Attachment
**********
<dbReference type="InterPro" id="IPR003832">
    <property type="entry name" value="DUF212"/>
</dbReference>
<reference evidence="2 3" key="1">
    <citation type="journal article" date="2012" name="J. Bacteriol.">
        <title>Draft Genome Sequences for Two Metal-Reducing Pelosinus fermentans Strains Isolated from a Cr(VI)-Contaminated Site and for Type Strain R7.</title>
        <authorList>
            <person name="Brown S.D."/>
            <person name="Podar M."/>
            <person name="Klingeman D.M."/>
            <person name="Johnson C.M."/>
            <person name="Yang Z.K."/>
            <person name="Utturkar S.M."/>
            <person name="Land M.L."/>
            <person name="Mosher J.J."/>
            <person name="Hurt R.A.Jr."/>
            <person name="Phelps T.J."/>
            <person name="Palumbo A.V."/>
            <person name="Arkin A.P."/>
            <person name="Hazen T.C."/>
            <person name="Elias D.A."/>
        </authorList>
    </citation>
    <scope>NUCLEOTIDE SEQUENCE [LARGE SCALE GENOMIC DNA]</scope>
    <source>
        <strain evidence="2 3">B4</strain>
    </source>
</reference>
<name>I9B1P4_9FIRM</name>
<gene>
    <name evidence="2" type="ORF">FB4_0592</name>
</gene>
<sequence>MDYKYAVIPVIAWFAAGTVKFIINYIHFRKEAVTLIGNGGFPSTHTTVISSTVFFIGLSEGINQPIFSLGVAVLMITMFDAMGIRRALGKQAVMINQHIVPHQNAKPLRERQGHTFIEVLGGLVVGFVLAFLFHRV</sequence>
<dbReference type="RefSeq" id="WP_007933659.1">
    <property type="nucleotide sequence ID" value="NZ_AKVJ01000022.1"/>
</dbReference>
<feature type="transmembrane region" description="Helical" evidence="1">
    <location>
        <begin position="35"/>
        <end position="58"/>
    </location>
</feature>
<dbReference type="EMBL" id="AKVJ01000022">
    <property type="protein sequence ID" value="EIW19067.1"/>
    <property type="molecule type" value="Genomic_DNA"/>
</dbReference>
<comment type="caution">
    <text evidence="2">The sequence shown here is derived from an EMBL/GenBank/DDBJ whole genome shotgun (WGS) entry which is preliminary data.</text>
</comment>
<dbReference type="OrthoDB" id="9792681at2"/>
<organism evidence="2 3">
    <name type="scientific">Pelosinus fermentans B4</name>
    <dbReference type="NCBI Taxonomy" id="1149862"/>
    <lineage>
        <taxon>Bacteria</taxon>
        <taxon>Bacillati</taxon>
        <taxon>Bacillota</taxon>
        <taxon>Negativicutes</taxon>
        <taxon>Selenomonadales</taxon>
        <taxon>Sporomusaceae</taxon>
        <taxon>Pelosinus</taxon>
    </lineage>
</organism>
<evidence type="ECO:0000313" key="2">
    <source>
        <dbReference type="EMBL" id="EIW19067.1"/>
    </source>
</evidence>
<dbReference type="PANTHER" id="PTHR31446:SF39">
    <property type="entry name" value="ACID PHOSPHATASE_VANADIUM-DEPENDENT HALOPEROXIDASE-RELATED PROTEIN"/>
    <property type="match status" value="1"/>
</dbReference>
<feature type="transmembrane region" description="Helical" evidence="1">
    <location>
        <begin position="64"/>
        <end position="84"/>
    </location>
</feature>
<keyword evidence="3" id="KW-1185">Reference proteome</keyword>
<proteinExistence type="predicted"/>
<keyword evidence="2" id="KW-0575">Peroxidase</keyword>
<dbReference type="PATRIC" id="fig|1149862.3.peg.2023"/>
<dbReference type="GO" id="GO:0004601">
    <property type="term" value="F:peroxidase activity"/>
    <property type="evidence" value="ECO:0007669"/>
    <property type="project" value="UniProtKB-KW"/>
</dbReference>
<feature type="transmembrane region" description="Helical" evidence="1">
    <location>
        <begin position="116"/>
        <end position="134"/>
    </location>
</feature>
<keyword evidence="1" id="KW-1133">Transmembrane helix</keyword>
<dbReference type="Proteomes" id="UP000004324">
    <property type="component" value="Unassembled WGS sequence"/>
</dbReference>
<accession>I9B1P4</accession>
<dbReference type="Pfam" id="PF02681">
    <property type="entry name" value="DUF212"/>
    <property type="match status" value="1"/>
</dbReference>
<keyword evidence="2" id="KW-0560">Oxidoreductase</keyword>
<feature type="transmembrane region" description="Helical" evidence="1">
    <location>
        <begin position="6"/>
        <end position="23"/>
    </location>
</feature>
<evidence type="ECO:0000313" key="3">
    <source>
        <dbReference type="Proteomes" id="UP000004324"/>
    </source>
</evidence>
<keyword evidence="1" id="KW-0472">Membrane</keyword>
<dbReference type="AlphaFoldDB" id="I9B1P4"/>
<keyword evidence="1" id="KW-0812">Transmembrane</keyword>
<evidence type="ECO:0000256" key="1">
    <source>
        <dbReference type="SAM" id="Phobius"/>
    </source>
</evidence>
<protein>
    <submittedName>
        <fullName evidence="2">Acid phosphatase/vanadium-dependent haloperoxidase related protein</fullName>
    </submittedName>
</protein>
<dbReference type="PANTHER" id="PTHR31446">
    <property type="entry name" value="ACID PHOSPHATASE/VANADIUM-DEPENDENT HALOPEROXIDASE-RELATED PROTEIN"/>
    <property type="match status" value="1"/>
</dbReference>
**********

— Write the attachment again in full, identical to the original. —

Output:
<dbReference type="InterPro" id="IPR003832">
    <property type="entry name" value="DUF212"/>
</dbReference>
<reference evidence="2 3" key="1">
    <citation type="journal article" date="2012" name="J. Bacteriol.">
        <title>Draft Genome Sequences for Two Metal-Reducing Pelosinus fermentans Strains Isolated from a Cr(VI)-Contaminated Site and for Type Strain R7.</title>
        <authorList>
            <person name="Brown S.D."/>
            <person name="Podar M."/>
            <person name="Klingeman D.M."/>
            <person name="Johnson C.M."/>
            <person name="Yang Z.K."/>
            <person name="Utturkar S.M."/>
            <person name="Land M.L."/>
            <person name="Mosher J.J."/>
            <person name="Hurt R.A.Jr."/>
            <person name="Phelps T.J."/>
            <person name="Palumbo A.V."/>
            <person name="Arkin A.P."/>
            <person name="Hazen T.C."/>
            <person name="Elias D.A."/>
        </authorList>
    </citation>
    <scope>NUCLEOTIDE SEQUENCE [LARGE SCALE GENOMIC DNA]</scope>
    <source>
        <strain evidence="2 3">B4</strain>
    </source>
</reference>
<name>I9B1P4_9FIRM</name>
<gene>
    <name evidence="2" type="ORF">FB4_0592</name>
</gene>
<sequence>MDYKYAVIPVIAWFAAGTVKFIINYIHFRKEAVTLIGNGGFPSTHTTVISSTVFFIGLSEGINQPIFSLGVAVLMITMFDAMGIRRALGKQAVMINQHIVPHQNAKPLRERQGHTFIEVLGGLVVGFVLAFLFHRV</sequence>
<dbReference type="RefSeq" id="WP_007933659.1">
    <property type="nucleotide sequence ID" value="NZ_AKVJ01000022.1"/>
</dbReference>
<feature type="transmembrane region" description="Helical" evidence="1">
    <location>
        <begin position="35"/>
        <end position="58"/>
    </location>
</feature>
<dbReference type="EMBL" id="AKVJ01000022">
    <property type="protein sequence ID" value="EIW19067.1"/>
    <property type="molecule type" value="Genomic_DNA"/>
</dbReference>
<comment type="caution">
    <text evidence="2">The sequence shown here is derived from an EMBL/GenBank/DDBJ whole genome shotgun (WGS) entry which is preliminary data.</text>
</comment>
<dbReference type="OrthoDB" id="9792681at2"/>
<organism evidence="2 3">
    <name type="scientific">Pelosinus fermentans B4</name>
    <dbReference type="NCBI Taxonomy" id="1149862"/>
    <lineage>
        <taxon>Bacteria</taxon>
        <taxon>Bacillati</taxon>
        <taxon>Bacillota</taxon>
        <taxon>Negativicutes</taxon>
        <taxon>Selenomonadales</taxon>
        <taxon>Sporomusaceae</taxon>
        <taxon>Pelosinus</taxon>
    </lineage>
</organism>
<evidence type="ECO:0000313" key="2">
    <source>
        <dbReference type="EMBL" id="EIW19067.1"/>
    </source>
</evidence>
<dbReference type="PANTHER" id="PTHR31446:SF39">
    <property type="entry name" value="ACID PHOSPHATASE_VANADIUM-DEPENDENT HALOPEROXIDASE-RELATED PROTEIN"/>
    <property type="match status" value="1"/>
</dbReference>
<feature type="transmembrane region" description="Helical" evidence="1">
    <location>
        <begin position="64"/>
        <end position="84"/>
    </location>
</feature>
<keyword evidence="3" id="KW-1185">Reference proteome</keyword>
<proteinExistence type="predicted"/>
<keyword evidence="2" id="KW-0575">Peroxidase</keyword>
<dbReference type="PATRIC" id="fig|1149862.3.peg.2023"/>
<dbReference type="GO" id="GO:0004601">
    <property type="term" value="F:peroxidase activity"/>
    <property type="evidence" value="ECO:0007669"/>
    <property type="project" value="UniProtKB-KW"/>
</dbReference>
<feature type="transmembrane region" description="Helical" evidence="1">
    <location>
        <begin position="116"/>
        <end position="134"/>
    </location>
</feature>
<keyword evidence="1" id="KW-1133">Transmembrane helix</keyword>
<dbReference type="Proteomes" id="UP000004324">
    <property type="component" value="Unassembled WGS sequence"/>
</dbReference>
<accession>I9B1P4</accession>
<dbReference type="Pfam" id="PF02681">
    <property type="entry name" value="DUF212"/>
    <property type="match status" value="1"/>
</dbReference>
<keyword evidence="2" id="KW-0560">Oxidoreductase</keyword>
<feature type="transmembrane region" description="Helical" evidence="1">
    <location>
        <begin position="6"/>
        <end position="23"/>
    </location>
</feature>
<evidence type="ECO:0000313" key="3">
    <source>
        <dbReference type="Proteomes" id="UP000004324"/>
    </source>
</evidence>
<keyword evidence="1" id="KW-0472">Membrane</keyword>
<dbReference type="AlphaFoldDB" id="I9B1P4"/>
<keyword evidence="1" id="KW-0812">Transmembrane</keyword>
<evidence type="ECO:0000256" key="1">
    <source>
        <dbReference type="SAM" id="Phobius"/>
    </source>
</evidence>
<protein>
    <submittedName>
        <fullName evidence="2">Acid phosphatase/vanadium-dependent haloperoxidase related protein</fullName>
    </submittedName>
</protein>
<dbReference type="PANTHER" id="PTHR31446">
    <property type="entry name" value="ACID PHOSPHATASE/VANADIUM-DEPENDENT HALOPEROXIDASE-RELATED PROTEIN"/>
    <property type="match status" value="1"/>
</dbReference>